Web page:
Rescuers say it suffered injuries to its back and tail, but managed to swim off on its own.
"It had curvature on its back from the weight of the gear pulling down on it, but the primary entanglement was the line wrapped around it tail, which caused a gash," said Teri Frady, a spokeswoman for the National Oceanic and Atmospheric Administration.
The rescue team included one NOAA marine expert and two members of the Provincetown Center for Coastal Studies in Massachusetts. They were able to draw near the whale and cut the fishing gear loose from it without incident, Frady said.
The 25- to 30-foot whale had been snagged about 8 miles off Sandy Hook near the approach to Ambrose Channel, the main shipping channel in and out of the Port of New York and New Jersey.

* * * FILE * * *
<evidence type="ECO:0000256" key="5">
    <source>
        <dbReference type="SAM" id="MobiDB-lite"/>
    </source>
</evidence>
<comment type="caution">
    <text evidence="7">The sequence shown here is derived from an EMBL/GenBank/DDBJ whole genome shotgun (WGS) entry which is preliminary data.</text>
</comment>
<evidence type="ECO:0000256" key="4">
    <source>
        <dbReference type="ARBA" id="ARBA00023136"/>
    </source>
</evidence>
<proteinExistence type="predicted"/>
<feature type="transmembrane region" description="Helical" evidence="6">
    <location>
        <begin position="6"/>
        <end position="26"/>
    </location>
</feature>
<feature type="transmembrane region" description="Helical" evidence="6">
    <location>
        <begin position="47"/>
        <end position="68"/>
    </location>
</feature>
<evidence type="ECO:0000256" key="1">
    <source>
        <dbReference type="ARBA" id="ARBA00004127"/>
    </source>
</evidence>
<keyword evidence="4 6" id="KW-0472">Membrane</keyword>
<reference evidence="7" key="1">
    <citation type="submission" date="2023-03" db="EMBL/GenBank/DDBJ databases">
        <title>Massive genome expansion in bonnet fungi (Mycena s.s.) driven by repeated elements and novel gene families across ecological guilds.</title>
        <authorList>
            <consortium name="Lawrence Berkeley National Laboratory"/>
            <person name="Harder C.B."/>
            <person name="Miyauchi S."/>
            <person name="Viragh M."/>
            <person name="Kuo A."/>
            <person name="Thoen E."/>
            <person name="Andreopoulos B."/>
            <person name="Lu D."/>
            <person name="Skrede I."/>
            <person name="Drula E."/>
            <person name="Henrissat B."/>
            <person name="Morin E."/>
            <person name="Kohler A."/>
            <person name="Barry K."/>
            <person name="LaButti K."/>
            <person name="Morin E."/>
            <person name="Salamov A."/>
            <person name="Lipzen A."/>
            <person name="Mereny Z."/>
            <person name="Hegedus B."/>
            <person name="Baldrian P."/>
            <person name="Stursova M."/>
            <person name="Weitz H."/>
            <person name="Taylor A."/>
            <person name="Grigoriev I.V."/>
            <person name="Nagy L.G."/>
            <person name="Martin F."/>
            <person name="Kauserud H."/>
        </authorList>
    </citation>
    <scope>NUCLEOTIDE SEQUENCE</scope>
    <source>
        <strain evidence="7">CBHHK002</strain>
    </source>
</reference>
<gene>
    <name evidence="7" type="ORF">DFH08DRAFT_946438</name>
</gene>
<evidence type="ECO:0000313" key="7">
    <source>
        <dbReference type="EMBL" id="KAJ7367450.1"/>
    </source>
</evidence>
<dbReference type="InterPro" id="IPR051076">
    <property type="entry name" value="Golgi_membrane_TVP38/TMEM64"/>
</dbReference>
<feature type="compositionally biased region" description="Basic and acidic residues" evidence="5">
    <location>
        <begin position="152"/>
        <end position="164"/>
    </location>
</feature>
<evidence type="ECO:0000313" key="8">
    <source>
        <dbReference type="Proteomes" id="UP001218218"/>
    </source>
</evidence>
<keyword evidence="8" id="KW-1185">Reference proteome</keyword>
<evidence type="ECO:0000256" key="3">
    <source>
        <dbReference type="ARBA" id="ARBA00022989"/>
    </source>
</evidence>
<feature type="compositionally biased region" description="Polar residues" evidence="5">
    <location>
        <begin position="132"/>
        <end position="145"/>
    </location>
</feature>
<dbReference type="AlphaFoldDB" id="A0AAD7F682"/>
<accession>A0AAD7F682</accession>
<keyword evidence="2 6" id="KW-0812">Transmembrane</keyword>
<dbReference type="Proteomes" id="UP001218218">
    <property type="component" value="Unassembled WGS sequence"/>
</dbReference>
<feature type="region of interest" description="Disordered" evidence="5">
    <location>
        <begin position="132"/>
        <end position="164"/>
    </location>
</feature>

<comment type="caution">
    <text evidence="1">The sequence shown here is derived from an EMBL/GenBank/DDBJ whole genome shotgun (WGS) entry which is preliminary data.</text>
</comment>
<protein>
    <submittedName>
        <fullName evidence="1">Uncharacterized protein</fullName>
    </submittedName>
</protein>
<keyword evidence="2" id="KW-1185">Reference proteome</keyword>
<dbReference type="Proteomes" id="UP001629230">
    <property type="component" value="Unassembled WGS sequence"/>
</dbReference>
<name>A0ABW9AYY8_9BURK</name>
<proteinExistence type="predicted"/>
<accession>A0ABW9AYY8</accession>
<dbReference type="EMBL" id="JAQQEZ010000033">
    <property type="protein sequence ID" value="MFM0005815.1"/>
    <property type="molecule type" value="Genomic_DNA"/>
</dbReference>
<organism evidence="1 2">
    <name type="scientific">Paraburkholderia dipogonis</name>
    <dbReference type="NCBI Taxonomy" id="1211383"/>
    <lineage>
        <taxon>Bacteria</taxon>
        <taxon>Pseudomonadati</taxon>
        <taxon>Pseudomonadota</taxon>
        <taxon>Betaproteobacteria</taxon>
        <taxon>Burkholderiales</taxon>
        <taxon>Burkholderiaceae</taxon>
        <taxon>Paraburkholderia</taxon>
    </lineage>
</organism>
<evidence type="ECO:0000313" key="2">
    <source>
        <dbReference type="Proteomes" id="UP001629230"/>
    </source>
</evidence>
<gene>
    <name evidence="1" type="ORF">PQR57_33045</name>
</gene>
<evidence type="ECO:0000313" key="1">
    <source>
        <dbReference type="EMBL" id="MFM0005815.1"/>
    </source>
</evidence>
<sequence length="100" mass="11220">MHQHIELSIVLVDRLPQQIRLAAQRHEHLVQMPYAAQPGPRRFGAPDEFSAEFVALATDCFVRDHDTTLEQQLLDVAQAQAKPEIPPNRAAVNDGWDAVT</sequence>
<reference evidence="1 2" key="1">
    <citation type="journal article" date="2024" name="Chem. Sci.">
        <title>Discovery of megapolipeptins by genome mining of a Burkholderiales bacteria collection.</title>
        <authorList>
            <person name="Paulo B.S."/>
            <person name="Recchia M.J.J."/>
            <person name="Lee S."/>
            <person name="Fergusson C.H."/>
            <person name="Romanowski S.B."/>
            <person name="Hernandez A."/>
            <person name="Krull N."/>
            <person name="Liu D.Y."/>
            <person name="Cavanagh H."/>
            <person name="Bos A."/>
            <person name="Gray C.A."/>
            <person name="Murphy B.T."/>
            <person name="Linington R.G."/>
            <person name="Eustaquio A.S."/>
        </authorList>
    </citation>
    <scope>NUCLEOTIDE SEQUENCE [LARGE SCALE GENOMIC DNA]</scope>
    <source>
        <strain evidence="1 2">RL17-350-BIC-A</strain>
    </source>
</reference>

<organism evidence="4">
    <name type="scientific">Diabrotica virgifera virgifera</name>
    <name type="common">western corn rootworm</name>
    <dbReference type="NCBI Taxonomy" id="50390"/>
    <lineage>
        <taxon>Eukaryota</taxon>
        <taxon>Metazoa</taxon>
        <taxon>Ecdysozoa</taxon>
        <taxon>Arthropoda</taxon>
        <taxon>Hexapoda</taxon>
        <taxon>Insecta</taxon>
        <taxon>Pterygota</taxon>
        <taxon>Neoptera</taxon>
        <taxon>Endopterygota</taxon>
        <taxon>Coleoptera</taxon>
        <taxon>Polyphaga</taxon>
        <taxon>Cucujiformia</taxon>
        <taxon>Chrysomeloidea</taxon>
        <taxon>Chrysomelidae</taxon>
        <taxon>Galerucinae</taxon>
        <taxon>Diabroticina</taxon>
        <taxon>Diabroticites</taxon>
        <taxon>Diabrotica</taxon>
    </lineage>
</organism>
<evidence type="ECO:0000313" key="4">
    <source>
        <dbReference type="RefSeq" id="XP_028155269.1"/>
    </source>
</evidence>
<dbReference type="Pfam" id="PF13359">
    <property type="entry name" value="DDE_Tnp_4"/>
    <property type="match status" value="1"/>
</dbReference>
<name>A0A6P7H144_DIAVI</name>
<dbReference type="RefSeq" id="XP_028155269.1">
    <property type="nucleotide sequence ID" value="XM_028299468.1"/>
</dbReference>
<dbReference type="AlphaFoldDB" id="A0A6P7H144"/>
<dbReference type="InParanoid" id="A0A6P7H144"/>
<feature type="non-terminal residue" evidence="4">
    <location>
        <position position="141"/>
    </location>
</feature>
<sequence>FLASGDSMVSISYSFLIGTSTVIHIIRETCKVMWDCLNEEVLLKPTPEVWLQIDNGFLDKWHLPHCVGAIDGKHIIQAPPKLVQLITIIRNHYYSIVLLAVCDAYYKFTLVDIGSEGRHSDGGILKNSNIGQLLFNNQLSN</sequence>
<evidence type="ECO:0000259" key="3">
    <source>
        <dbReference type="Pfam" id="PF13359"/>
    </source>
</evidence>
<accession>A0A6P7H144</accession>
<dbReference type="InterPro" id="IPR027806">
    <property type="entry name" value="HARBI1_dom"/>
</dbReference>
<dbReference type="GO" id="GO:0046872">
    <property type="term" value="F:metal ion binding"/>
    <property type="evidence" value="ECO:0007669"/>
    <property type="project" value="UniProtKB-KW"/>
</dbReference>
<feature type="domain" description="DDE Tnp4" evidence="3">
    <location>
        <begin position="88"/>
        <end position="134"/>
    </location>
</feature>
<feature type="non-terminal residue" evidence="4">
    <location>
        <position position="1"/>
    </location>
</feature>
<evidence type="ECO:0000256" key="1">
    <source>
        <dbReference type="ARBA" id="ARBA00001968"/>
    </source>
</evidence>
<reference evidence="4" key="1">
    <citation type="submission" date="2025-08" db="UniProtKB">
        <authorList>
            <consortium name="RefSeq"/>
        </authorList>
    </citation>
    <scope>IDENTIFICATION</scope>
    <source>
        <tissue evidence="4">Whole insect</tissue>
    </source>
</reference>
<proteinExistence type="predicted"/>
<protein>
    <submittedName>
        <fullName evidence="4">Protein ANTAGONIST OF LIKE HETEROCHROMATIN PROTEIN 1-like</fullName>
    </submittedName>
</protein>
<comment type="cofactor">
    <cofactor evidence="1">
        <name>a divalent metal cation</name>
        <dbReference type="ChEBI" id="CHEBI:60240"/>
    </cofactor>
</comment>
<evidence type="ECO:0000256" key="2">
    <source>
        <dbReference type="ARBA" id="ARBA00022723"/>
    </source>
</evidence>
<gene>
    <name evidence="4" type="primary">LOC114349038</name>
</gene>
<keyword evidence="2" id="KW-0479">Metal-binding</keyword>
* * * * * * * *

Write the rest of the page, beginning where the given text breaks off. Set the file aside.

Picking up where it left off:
The whale had been near the surface and able to breathe on its own since it was spotted on Wednesday. The U.S. Coast Guard cutter Penobscot Bay enforced a 500-yard safety zone around the whale to keep boats away from it.
The whale was not yet fully grown; adult humpback whales typically reach 40 to 50 feet long, Frady said.
The site was not far from where a family of 16 bottlenose dolphins stayed in two rivers near the Sandy Hook Bay for half of last year, sparking a heated debate over whether they should be removed or left to leave on their own.
Three of the dolphins died, and employees of a nearby restaurant said they saw about five leave the Shrewsbury River and go out to Sandy Hook Bay just before the river froze last month. The fate of the remaining eight dolphins is not known, but a helicopter search earlier this month failed to spot any dolphins, alive or dead.
NEW YORK AND TRI-STATE AREA NEWS
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